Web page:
Siri Might be Able to Interpret Your Emotions in The Future

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Siri may soon be able to interpret your emotions using facial recognition. That’s according to a new patent, reported on by AppleInsider.

Intelligent software agents can perform actions on behalf of a user,” says Apple in US Patent Number 20190348037. “Actions can be performed in response to a natural-language user input, such as a sentence spoken by the user. In some circumstances, an action taken by an intelligent software agent may not match the action that the user intended.” “As an example,” it continues, “the face image in the video input… may be analysed to determine whether particular muscles or muscle groups are activated by identifying shapes or motions.” Part of the system entails using facial recognition to identify the user and so provide customized actions such as retrieving that person’s email or playing their personal music playlists.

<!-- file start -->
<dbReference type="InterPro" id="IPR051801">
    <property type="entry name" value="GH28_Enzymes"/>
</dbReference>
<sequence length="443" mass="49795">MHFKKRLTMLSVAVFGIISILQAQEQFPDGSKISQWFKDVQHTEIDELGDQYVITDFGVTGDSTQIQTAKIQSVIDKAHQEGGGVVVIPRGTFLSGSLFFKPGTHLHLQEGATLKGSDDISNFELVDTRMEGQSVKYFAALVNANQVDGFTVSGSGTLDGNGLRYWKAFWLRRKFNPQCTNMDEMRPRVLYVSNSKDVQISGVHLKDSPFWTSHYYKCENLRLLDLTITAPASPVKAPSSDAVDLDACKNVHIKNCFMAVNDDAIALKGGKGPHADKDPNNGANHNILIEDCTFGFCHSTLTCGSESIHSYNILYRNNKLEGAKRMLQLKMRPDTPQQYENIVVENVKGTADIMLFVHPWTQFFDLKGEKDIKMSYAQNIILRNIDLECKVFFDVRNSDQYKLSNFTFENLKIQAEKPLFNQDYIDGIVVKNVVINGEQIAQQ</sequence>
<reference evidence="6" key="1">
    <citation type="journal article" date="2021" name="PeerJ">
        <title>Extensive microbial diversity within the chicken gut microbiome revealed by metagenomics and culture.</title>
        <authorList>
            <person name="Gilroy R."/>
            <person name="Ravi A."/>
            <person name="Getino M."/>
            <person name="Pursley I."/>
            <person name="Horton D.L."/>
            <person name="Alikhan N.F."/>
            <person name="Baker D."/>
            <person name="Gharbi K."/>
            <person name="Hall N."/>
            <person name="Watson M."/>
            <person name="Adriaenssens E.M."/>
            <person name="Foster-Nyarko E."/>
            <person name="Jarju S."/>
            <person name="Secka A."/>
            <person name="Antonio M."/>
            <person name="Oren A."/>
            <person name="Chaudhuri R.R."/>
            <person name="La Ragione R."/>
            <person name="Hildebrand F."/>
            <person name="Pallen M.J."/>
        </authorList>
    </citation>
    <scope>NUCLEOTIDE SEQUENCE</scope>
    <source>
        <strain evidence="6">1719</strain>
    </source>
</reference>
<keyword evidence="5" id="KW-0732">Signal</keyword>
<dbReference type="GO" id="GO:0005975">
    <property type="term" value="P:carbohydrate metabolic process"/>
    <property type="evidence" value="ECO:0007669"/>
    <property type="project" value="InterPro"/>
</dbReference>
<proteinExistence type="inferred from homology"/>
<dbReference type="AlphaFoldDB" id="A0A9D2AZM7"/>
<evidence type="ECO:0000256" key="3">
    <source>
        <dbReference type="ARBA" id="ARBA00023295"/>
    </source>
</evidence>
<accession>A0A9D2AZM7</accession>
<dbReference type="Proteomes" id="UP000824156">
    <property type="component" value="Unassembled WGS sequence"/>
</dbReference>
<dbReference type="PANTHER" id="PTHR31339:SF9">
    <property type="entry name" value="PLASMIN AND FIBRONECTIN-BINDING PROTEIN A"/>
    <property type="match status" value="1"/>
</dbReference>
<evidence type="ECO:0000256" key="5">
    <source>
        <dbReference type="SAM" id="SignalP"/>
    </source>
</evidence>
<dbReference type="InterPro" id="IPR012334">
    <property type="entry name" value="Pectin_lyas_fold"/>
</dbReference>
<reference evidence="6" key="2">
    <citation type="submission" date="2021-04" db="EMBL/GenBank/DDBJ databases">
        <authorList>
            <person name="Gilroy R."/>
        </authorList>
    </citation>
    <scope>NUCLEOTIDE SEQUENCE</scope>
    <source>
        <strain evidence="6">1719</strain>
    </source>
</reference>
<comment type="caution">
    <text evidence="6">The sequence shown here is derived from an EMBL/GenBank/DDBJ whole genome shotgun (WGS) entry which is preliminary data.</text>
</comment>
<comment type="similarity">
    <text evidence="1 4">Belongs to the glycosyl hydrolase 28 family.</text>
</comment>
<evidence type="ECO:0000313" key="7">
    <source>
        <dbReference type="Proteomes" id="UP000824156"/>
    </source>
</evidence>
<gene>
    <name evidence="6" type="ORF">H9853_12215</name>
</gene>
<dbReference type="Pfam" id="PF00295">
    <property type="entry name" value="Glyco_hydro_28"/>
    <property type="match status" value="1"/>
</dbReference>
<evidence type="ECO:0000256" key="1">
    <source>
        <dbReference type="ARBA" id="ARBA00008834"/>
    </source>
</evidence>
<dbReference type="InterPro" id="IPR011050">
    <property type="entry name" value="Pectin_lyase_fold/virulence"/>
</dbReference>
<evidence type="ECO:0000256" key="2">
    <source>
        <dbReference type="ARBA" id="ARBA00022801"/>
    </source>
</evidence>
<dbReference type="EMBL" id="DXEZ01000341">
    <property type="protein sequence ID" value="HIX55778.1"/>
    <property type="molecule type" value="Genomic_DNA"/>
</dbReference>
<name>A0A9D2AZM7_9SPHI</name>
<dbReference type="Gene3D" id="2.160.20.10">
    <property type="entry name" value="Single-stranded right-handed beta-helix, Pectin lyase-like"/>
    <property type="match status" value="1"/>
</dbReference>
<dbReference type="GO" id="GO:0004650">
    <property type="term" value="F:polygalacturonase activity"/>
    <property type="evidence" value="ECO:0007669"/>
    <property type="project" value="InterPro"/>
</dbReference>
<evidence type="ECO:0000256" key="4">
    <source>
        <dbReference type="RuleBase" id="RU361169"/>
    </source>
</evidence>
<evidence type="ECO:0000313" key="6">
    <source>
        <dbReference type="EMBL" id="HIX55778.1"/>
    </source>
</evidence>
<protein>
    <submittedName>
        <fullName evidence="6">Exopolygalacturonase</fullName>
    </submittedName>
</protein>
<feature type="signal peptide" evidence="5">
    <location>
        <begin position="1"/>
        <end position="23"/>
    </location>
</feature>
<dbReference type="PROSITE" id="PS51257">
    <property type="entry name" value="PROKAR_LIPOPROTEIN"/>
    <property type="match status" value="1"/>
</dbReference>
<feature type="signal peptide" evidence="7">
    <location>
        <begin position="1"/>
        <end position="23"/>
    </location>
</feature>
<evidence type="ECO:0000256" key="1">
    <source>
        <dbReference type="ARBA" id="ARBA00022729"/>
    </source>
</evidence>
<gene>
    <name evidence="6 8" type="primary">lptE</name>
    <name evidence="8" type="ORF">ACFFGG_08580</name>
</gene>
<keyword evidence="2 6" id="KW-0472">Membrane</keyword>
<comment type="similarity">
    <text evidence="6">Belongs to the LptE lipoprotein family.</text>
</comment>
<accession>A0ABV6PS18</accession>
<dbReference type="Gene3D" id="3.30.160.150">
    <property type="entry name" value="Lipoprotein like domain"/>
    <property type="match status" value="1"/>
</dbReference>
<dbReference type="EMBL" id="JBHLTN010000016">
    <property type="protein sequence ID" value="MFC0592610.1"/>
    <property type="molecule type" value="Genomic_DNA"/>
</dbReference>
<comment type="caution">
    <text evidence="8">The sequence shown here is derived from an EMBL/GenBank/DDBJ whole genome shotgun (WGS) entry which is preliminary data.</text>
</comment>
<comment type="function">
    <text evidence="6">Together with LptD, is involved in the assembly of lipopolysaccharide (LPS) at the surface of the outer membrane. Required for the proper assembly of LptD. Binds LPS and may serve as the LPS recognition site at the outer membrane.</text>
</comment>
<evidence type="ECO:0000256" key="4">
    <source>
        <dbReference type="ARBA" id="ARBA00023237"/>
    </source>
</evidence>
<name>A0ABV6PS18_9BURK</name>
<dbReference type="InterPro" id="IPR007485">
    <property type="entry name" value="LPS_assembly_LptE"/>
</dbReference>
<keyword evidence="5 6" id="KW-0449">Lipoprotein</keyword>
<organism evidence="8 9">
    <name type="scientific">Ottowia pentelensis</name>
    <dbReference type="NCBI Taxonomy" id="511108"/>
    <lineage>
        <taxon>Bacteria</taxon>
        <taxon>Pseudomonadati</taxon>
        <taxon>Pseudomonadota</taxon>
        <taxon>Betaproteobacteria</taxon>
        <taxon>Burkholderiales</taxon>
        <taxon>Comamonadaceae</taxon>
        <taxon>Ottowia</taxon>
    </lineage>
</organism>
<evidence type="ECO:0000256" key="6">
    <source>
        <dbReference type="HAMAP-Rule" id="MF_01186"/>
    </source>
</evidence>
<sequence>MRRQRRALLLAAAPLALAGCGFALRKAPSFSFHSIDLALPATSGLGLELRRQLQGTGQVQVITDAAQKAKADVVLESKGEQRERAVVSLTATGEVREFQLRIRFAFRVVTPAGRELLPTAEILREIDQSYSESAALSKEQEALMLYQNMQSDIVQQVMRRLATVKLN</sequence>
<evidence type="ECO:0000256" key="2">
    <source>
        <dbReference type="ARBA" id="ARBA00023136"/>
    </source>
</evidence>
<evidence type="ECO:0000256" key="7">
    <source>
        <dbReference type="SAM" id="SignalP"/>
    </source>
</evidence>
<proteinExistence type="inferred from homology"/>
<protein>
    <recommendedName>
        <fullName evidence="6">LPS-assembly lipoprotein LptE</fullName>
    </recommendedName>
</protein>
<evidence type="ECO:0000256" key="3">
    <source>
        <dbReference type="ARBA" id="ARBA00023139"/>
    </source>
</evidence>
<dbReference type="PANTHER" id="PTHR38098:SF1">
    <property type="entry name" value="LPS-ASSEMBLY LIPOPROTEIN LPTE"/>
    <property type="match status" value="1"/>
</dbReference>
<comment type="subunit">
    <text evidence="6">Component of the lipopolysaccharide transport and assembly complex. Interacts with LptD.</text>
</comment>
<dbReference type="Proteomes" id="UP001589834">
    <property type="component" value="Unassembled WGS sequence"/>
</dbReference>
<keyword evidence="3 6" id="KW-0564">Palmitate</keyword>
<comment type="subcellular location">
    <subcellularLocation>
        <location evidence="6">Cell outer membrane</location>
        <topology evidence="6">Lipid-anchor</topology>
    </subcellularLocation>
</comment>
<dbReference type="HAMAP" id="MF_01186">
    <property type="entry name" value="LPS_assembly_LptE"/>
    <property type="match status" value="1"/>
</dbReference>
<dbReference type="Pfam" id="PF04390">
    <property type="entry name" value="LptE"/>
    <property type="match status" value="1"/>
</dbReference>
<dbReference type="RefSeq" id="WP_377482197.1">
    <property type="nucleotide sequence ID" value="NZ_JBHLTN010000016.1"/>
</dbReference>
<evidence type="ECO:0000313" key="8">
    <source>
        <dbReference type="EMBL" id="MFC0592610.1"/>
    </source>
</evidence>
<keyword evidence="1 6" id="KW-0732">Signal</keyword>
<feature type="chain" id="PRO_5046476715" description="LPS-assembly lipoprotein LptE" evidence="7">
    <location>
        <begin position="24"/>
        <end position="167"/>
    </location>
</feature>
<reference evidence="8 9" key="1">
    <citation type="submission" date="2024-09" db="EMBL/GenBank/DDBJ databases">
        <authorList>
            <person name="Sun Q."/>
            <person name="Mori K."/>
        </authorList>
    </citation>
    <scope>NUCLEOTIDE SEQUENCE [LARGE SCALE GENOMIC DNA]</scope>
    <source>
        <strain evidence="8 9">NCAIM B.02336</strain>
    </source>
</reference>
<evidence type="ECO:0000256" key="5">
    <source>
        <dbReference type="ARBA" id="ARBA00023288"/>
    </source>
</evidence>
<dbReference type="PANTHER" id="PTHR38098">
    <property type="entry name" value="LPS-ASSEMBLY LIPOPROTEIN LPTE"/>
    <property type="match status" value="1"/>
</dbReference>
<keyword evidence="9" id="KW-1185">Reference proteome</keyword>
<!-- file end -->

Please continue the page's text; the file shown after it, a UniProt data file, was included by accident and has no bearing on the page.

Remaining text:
Check It Out: Siri Might be Able to Interpret Your Emotions in The Future

Siri Might be Able to Interpret Your Emotions in The Future

3 Comments Add a comment

  1. wab95

    Charlotte:

    This is going to put Apple in somewhat precarious legal position, should this technology become reliably sensitive and specific, although it should be easily are resolved.

    The issue will be what to do with accurately detected sad mood that might indicate depression, a risk factor for suicide which remains at alarmingly high rates in high income countries. If Siri detects sad mood reliably for a sustained period, should it recommend that the device owner seek help? Should it, as it might do with a detected fall, call for help? Will this be a service that should/will be consented?

    In all probability, any calls for assistance, should that be offered, will be by consent. The mere fact that one’s device can detect a reliable marker for self harm or suicide will raise mixed opinions about what should be done with such data, including whether and whom to notify, based on the age group (eg parents of minor children who remain an under-recognised risk group for severe depression).

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